Faces of the victims of the March 25, 1911 Triangle Shirtwaist Factory fire, in which 146 workers perished. Mostly young women and girls. the largely Jewish and Italian immigrants working there were burned to death or died from smoke inhalation attempting to flee the building only to find the exits locked by management seeking to prevent unauthorized breaks. The outrage gave great impetus to the organizing of the International Ladies Garment Workers Union. The building itself survived and still stands at 23-29 Washington Pl. of Washington Square Park in New York City.
Forṿerṭs פארװערטס (New York City). Vol. 14 No. 4687. March 27, 1911.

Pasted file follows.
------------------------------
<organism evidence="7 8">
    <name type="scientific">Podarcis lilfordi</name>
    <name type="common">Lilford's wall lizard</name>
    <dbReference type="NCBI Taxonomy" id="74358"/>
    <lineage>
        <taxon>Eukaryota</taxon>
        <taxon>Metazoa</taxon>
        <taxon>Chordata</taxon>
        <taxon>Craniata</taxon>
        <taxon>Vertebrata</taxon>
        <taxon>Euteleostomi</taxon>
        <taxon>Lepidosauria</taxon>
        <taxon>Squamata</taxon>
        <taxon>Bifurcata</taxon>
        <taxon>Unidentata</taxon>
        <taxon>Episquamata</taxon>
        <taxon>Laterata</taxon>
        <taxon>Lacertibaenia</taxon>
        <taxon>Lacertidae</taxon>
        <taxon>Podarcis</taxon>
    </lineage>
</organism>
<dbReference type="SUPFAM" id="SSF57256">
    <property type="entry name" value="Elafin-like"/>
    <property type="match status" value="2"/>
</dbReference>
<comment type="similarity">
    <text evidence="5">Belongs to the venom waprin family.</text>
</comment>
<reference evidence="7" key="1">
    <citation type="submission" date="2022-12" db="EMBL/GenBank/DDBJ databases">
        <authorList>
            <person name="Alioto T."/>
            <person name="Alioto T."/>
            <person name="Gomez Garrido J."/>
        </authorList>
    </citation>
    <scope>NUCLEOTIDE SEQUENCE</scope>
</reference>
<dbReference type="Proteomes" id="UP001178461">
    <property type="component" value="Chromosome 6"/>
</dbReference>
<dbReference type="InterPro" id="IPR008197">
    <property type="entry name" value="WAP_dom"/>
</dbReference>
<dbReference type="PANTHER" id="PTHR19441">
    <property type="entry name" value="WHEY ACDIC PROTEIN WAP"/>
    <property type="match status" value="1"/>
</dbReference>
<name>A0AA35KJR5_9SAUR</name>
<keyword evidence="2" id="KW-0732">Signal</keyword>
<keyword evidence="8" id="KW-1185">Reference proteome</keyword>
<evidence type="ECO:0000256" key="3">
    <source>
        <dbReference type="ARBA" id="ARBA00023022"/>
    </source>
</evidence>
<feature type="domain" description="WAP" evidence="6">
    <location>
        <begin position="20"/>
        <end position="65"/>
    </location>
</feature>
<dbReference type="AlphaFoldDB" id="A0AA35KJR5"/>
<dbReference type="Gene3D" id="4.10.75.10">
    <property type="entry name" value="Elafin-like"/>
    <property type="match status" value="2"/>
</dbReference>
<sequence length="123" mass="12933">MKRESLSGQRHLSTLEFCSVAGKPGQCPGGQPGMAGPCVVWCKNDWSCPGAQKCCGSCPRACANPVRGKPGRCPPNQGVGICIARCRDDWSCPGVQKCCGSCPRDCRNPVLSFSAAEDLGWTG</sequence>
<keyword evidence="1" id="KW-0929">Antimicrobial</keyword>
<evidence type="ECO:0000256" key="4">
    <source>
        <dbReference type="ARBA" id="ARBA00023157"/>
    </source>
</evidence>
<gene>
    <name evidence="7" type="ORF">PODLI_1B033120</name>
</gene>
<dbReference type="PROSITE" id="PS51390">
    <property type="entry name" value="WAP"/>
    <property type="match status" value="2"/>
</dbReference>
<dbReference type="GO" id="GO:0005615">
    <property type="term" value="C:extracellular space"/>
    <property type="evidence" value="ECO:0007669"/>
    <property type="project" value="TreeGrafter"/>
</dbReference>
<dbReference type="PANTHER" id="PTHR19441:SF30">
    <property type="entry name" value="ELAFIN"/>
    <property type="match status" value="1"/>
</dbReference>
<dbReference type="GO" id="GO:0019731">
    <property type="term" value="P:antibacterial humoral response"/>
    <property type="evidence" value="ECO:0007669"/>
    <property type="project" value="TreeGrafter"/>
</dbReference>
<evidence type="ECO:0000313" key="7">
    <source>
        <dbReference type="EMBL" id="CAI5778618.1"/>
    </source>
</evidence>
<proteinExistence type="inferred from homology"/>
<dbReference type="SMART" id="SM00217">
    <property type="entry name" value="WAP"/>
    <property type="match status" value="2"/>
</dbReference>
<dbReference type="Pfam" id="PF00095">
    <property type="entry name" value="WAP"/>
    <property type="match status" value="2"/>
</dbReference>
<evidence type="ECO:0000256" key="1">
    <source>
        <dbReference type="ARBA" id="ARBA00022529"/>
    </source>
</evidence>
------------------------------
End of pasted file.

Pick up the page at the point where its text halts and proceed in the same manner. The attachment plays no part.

Forverts (New York) began in1897 in New York City and took its name from the paper of the German Social Democratic Party, Vorwärts. Its origins politically were in Yiddish-speaking dissidents of Daniel De Leon’s Socialist Labor Party led by Louis Miller and Abraham Cahan who joined Debs’ Social Democratic Party of America at its inception. Eventually it became a national paper, aligned with the Socialist Party’s Constructivist wing with a circulation of 120,000 by 1912. The paper played a significant in the birth and life of the International Ladies’ Garment Workers’ Union with Benjamin Schlesinger, a former president of the ILGWU, becoming its general manager in 1923. The paper remained loyal to the SP throughout the 1920’s but became a mainstream liberal paper, albeit with social democratic appeals, by the late 1930s. It is was one of the most important left wing publications in US history, and was more widely read than the Socialist Party’s largest English language papers for many years.
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